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How to choose the perfect knife 🔪 — Slice and dice with confidence

With so many knives to choose from, it can be difficult to know where to start with creating your personal knife collection. Do you really need a carving knife if you have a chef’s knife? What’s so great about a Santoku knife? In a bid to make these important life choices easier, we have created a little infographic and knife breakdown to help you choose the best options for your kitchen.

Knife article infographic

Take a carving knife and try chopping a tomato, now try chopping it with a Victorinox paring knife, this will show you that each knife is created with a specific purpose in mind. This doesn’t mean that you need to buy every single knife under the sun, but that you should consider what you enjoy cooking most often and tailor your knife collection to suit your needs. Some knives are great multitaskers, some are best used to fulfil their fish-boning destiny.

Each knife's purpose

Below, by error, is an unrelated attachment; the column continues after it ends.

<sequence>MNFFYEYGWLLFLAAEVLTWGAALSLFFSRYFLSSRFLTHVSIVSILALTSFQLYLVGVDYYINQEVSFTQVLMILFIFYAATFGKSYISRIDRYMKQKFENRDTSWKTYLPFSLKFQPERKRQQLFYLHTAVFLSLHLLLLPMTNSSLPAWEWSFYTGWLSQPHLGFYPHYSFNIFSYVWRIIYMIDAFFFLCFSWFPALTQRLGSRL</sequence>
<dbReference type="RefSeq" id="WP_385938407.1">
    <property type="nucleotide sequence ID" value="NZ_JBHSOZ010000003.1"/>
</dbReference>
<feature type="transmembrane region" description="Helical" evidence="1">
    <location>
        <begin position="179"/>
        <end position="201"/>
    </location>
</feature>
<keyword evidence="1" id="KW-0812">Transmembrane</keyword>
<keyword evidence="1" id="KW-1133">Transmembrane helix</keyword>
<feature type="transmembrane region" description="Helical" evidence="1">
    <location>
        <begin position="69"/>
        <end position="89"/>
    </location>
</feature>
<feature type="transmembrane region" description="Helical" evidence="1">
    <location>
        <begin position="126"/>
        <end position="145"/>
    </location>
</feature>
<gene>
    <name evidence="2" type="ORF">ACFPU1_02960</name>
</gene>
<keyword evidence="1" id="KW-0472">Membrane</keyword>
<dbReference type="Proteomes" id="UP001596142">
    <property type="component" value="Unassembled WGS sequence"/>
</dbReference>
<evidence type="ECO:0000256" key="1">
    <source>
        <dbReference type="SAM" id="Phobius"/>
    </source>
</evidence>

Is it important to use the correct knife for the correct purpose? It may sound obvious but, within reason, it is. A carving knife won’t work to cleave and, if it does, you’re probably using too much force and damaging the blade. A chef’s knife is a great multitasker, but for delicate work like de-seeding peppers and coring tomatoes, a small and nimble paring knife is better.

So how do I choose which knives I need?

You can cut out some of the thinking by choosing a knife set but, in case you already have the basics of a knife collection, here’s how our knife wish list would go.

Knife article knife collection guide

1. Chef's knife

A proper chef's knife is where most epic knife collections begin. These handy, classically shaped knives will make light of all your basic food preparation tasks, like chopping and slicing fresh ingredients. A good chef’s knife can change how you feel about cooking altogether.

2. Paring knife